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morning and return in the evening, and I never know when I have them, or what my strength is." *
On the 9th, two persons coming from Fort Montgomery were arrested by his guards, and brought before him for examination. One was much agitated, and was observed to put something hastily into his mouth and swallow it. An emetic was administered, and brought up a small silver bullet. Before he could be prevented he swallowed it again. On his refusing a second emetic, the governor threatened to have him hanged and his body opened. The threat produced the bullet in the preceding manner. It was oval in form and hollow, with a screw in the centre, and contained a note from Sir Henry Clinton to Burgoyne, written on a slip of thin paper, and dated (Oct. 8th) from Fort Montgomery. "Nous y voici (here we are), and nothing between us and Gates. I sincerely hope this little success of ours will facilitate your operations." †
The bearer of the letter was tried and convicted as a spy, and sentenced to be hanged.
The enemy's light-armed vessels were now making their way up the river; landing marauding parties occasionally to make depredations.
As soon as the governor could collect a little force, he pressed forward to protect Kingston (Esopus), the seat of the State legislature. The enemy in the mean time landed from their ships, routed about one hundred and fifty militia collected to oppose them, marched to the village, set fire to it in every part, consuming great quantities of stores collected there, and then retreated to their ships.
* Letter to the Council of Safety. Jour. of Provincial Congress, vol. i. 1061. † Gov. Clinton to the N. Y. Council of Safety. Journal of Prov. Cong.
BURNING OF KINGSTON.
Governor Clinton was two hours too late. He beheld the flames from a distance; and having brought with him the spy, the bearer of the silver bullet, he hanged him on an apple-tree in sight of the burning village.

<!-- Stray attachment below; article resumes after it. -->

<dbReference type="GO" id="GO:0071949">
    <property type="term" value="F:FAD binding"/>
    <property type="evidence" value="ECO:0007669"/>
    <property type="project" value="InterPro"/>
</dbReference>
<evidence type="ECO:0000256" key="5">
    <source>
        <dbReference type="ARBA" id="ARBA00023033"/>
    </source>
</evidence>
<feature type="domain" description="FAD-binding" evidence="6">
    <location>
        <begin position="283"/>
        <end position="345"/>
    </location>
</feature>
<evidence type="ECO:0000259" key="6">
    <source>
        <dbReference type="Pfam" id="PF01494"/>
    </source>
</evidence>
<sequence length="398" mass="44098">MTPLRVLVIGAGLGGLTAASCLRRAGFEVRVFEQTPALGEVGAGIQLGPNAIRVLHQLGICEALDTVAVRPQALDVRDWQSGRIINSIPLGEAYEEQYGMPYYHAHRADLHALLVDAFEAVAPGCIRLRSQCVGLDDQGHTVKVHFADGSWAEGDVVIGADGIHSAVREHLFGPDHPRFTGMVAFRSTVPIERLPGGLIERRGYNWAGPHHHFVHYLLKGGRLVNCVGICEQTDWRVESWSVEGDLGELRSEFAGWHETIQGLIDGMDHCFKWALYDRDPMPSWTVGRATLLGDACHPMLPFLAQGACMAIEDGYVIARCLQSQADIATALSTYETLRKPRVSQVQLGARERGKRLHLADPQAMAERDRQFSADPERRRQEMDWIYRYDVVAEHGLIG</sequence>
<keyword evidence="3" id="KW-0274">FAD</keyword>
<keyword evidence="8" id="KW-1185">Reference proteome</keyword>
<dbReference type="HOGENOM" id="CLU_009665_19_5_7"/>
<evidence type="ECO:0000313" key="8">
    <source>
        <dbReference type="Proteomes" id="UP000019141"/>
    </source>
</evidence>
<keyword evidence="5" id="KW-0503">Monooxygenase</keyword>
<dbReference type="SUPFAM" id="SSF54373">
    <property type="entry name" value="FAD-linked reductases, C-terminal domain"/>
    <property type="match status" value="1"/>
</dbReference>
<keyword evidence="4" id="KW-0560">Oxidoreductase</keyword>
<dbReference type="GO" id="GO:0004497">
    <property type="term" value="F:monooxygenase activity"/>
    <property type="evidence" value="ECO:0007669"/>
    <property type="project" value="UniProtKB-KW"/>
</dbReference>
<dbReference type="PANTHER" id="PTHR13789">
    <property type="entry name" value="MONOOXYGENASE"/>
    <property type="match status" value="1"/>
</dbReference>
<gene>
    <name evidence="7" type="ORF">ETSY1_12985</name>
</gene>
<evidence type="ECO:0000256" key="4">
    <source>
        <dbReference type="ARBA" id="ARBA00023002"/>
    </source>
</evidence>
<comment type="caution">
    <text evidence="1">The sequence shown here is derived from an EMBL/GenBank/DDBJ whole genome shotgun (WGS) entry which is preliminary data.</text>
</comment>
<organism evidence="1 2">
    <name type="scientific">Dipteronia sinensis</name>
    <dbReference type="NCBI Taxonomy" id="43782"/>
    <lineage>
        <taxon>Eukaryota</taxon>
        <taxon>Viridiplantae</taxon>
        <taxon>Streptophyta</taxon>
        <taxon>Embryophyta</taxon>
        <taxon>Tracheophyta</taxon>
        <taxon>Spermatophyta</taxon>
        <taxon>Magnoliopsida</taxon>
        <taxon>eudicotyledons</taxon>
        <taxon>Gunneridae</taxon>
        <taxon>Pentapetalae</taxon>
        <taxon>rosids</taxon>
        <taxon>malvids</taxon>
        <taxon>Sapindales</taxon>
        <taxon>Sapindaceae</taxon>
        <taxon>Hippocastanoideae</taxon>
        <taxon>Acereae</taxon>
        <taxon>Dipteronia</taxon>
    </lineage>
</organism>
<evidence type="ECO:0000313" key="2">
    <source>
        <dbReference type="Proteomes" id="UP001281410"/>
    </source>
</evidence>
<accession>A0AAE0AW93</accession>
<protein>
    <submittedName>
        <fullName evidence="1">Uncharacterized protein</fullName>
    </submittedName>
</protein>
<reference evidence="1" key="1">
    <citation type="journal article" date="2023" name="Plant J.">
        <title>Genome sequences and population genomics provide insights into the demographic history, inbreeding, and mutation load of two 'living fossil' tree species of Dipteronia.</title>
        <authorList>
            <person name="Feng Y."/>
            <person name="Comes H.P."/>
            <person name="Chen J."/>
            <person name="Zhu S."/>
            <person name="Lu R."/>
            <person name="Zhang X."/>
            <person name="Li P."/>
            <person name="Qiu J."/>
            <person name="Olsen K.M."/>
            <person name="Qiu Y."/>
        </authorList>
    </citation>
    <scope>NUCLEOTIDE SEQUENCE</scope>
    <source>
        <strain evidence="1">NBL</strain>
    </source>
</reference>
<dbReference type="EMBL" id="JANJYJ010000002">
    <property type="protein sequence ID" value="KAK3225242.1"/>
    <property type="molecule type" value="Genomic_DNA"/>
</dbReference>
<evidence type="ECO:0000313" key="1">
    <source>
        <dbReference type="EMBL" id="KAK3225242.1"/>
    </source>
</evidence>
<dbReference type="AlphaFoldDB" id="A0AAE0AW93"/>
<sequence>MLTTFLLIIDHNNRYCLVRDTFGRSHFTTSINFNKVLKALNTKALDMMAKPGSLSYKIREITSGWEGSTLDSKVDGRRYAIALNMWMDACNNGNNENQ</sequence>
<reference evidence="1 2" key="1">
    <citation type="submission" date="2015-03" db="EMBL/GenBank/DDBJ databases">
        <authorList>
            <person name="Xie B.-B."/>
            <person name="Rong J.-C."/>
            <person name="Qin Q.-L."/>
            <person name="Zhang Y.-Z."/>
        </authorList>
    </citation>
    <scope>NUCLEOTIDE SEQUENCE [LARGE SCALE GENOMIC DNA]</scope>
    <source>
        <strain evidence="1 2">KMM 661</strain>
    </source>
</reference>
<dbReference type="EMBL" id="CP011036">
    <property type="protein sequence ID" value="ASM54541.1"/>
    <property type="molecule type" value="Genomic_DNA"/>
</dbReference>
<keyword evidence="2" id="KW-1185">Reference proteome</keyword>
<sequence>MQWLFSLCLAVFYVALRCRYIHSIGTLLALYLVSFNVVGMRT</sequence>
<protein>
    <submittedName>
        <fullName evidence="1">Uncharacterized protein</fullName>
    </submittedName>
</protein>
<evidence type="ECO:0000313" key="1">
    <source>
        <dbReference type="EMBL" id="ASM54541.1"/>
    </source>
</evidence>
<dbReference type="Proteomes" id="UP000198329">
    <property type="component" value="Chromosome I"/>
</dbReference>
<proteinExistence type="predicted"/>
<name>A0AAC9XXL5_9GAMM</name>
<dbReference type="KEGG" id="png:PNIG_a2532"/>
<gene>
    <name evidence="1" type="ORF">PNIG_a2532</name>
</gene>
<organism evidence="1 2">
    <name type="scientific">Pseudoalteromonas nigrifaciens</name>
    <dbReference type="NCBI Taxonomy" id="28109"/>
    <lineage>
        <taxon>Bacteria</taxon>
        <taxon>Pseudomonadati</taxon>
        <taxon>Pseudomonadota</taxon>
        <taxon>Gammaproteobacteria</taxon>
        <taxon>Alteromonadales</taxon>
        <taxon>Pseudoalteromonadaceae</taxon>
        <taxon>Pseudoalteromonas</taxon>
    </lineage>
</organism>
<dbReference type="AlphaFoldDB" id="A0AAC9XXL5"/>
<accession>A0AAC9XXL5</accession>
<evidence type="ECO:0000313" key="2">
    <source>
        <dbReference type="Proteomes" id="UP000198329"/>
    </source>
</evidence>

Having laid Kingston, the seat of the State government, in ashes, the enemy proceeded in their ravages, destroying the resi dences of conspicuous patriots at Rhinebeck, Livingston Manor, and elsewhere, and among others the mansion of the widow of the brave General Montgomery: trusting to close their desolating career by a triumphant junction with Burgoyne at Albany.
SCARCITY IN THE BRITISH CAMP-GATES BIDES HIS TIME FORAGING MOVEMENT OF BURGOYNE-BATTLE OF THE 7TH OCTOBER-ROUT OF THE BRITISH AND HESSIANS-SITUATION OF THE BARONESS RIEDESEL AND LADY HARRIET ACKLAND DURING THE BATTLE-DEATH OF GEN. FRAZER-HIS FUNERAL-NIGHT RETREAT OF THE BRITISH-EXPEDITION OF LADY HARRIET ACKLAND-DESPERATE SITUATION OF BURGOYNE AT SARATOGA--CAPITULATION-SURRENDER-CONDUCT OF THE AMERICAN TROOPS-SCENES IN THE CAMP-GALLANT COURTESY OF SCHUYLER TO THE BARONESS RIEDESEL-HIS MAGNANIMOUS CONDUCT TOWARD BURGOYNE-RETURN OF THE BRITISH DOWN THE HUDSON.
WHILE Sir Henry Clinton had been thundering in the Highlands, Burgoyne and his army had been wearing out hope within their intrenchments, vigilantly watched, but unassailed by the Americans. They became impatient even of this impunity. "The enemy, though he can bring four times more soldiers against us, shows no desire to make an attack," writes a Hessian officer.*